With the advent of large-scale time-domain surveys such as the LSST, there is a strong desire for the 4-m SOAR Telescope to be able to respond efficiently and effectively to transient alerts. Enabling the required capabilities at SOAR will also support a greater variety of science programs than conventional telescope scheduling. These capabilities are best deployed with SOAR acting as one of several telescopes responding to alerts and supporting time domain programs. We outline how this might be done if SOAR is included as a node in the Las Cumbres Observatory network, at least part-time. This allows SOAR to make use of extensive existing software infrastructure, while adding a larger aperture to the existing network. Participation of SOAR also serves as a pathfinder for participation of other large telescopes in an evolved LCO network. The overall workflow is outlined. Required interfaces are described. Finally, the initial development efforts with this goal in mind are outlined.
We discuss a generalised model for representing a telescope of arbitrary complexity as a networked resource that could be scheduled by a remote entity. We describe the five interfaces that enable such a telescope to i) accept authorised projects, ii) receive and update a schedule of observations, iii) report progress of ongoing observations, iv) propagate operational telemetry and v) produce retrievable science products. We are using this model to integrate the SOAR 4.1m into the Las Cumbres Observatory (LCOGT) robotic telescope network, and see it as a general approach that could be applied to other telescopes in the future.
Modern astronomical surveys such as the Large Synoptic Sky Survey (LSST) promise an unprecedented wealth of discoveries, delivered in the form of 10 million alerts of time-variable events per night. Astronomers are faced with the daunting challenge of identifying the most scientifically important events from this flood of data in order to conduct effective and timely follow-up observations. Several ongoing observing programs have proven databases to be extremely valuable in conducting efficient follow-up, particularly when combined with tools to select targets, submit observation requests directly to groundand space-based facilities (manual, remotely-operated and robotic), handle the resulting data, interface with analysis software and share information with collaborators. We draw on experience from a number of follow-up programs running at LCOGT, all of which have independently developed systems to provide these capabilities, including the Microlensing Key Project (RoboNet, PI: Tsapras, co-I Street), the Global Supernova Project (SNEx, PI: Howell) and the Near-Earth Object Project (NEOExchange, PI: Lister). We refer to these systems in general as Target and Observation Managers (TOMs). Future projects, facing a much greater and rapidly-growing list of potential targets, will find such tools to be indispensable, but the systems developed to date are highly specialized to the projects they serve and are not designed to scale to the LSST alert rate. We present a project to develop a general-purpose software toolkit that will enable astronomers to easily build TOM systems that they can customize to suit their needs, while a professionally-developed codebase will ensure that the systems are capable of scaling to future programs.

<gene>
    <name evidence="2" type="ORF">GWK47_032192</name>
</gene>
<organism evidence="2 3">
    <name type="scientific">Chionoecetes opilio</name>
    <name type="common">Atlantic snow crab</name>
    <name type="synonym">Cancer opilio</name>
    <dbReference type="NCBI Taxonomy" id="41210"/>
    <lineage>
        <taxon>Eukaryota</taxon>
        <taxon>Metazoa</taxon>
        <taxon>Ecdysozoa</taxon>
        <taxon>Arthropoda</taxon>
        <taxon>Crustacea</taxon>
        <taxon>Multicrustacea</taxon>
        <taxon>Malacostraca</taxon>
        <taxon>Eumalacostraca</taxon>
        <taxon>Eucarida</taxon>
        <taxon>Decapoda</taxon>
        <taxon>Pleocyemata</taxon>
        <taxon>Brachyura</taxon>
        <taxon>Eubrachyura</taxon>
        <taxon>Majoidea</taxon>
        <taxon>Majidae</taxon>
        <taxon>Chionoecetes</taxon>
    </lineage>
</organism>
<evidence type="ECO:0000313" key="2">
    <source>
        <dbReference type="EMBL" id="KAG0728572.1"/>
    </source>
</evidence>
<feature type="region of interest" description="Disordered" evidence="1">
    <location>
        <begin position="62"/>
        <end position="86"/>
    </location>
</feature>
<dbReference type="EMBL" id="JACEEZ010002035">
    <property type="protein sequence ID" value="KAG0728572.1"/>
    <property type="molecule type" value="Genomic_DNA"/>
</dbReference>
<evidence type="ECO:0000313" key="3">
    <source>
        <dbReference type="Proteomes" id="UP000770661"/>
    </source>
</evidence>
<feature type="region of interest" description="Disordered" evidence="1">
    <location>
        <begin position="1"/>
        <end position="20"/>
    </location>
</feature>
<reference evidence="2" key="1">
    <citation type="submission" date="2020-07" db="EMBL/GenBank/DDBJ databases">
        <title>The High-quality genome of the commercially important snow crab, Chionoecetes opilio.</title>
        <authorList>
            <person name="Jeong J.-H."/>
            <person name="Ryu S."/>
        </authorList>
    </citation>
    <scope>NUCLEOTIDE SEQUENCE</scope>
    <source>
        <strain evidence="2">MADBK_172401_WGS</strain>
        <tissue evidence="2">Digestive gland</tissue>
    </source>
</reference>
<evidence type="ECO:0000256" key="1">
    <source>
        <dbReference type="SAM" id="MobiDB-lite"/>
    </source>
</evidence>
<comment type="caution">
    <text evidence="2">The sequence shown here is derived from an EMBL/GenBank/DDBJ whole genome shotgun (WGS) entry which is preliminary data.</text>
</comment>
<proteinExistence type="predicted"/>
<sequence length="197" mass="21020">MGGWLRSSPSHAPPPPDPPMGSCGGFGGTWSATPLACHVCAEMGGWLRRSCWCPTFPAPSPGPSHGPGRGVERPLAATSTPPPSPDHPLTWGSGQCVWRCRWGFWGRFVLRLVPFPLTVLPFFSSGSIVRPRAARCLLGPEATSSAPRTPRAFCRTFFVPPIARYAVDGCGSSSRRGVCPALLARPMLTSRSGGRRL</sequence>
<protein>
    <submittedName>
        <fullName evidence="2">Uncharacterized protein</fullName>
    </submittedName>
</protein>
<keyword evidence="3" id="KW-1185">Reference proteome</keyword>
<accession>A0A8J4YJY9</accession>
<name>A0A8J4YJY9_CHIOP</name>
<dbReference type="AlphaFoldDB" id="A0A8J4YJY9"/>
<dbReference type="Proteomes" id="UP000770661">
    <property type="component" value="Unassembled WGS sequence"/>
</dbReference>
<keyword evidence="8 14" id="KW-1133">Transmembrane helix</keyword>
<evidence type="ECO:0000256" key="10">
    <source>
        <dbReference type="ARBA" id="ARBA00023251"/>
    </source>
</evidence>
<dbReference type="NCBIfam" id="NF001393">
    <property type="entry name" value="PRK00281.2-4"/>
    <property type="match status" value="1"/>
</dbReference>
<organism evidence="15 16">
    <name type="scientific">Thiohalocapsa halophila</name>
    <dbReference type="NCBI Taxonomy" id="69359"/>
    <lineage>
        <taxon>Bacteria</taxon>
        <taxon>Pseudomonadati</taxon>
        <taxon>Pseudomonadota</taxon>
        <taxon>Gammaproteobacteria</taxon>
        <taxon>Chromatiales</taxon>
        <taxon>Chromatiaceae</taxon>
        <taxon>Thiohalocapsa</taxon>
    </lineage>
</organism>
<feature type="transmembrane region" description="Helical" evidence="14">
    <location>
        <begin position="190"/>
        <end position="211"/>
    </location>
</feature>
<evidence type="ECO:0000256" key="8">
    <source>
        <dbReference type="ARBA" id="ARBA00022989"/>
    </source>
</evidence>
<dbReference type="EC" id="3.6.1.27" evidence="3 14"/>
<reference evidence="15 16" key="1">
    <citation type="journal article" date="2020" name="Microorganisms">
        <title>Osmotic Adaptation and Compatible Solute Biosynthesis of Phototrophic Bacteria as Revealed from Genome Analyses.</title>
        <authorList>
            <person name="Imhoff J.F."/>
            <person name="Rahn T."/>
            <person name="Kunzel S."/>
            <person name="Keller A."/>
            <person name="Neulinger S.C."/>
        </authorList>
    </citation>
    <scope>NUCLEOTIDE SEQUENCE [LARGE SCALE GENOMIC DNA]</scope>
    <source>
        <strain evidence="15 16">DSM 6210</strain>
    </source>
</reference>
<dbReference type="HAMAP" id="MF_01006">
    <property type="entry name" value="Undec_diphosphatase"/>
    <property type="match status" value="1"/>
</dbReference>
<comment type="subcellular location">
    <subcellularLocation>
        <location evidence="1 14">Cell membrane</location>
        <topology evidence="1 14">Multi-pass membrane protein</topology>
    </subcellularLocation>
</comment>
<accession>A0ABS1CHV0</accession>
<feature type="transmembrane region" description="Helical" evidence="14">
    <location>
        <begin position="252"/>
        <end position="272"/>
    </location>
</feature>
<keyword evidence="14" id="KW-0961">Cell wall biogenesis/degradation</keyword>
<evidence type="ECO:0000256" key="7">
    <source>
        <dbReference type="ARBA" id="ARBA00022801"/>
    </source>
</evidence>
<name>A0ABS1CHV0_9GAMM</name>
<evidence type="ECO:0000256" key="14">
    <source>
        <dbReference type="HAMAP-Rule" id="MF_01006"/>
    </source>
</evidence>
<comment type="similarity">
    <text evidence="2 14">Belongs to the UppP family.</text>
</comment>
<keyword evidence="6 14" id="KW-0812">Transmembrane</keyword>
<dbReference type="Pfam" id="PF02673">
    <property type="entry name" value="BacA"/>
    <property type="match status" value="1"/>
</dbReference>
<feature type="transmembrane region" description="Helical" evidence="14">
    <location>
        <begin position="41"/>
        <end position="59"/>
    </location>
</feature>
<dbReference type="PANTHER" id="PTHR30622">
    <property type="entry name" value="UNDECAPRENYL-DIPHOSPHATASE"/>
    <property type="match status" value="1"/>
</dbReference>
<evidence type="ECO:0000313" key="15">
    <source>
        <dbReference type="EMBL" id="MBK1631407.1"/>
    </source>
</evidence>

The Las Cumbres Observatory Global Telescope Network comprises nine 1-meter and two 2-meter telescopes, all robotic and dynamically scheduled, at five sites spanning the globe. Instrumentation includes optical imagers and low-dispersion spectrographs. A suite of high-dispersion, high-stability spectrographs is being developed for deployment starting late this year. The network has been designed and built to allow regular monitoring of time-variable or moving objects with any cadence, as well as rapid response to external alerts. Our intent is to operate it in a totally integrated way, both in terms of scheduling and in terms of data quality. The unique attributes of the LCOGT network make it different enough from any existing facility that alternative approaches to optimize science productivity can be considered. The LCOGT network V1.0 began full science operations this year. It is being used in novel ways to undertake investigations related to supernovae, microlensing events, solar system objects, and exoplanets. The network’s user base includes a number of partners, who are providing resources to the collaboration. A key project program brings together many of these partners to carry out large projects. In the long term, our vision is to operate the network as a part of a time-domain system, in which pre-planned monitoring observations are interspersed with autonomously detected and classified events from wide-area surveys.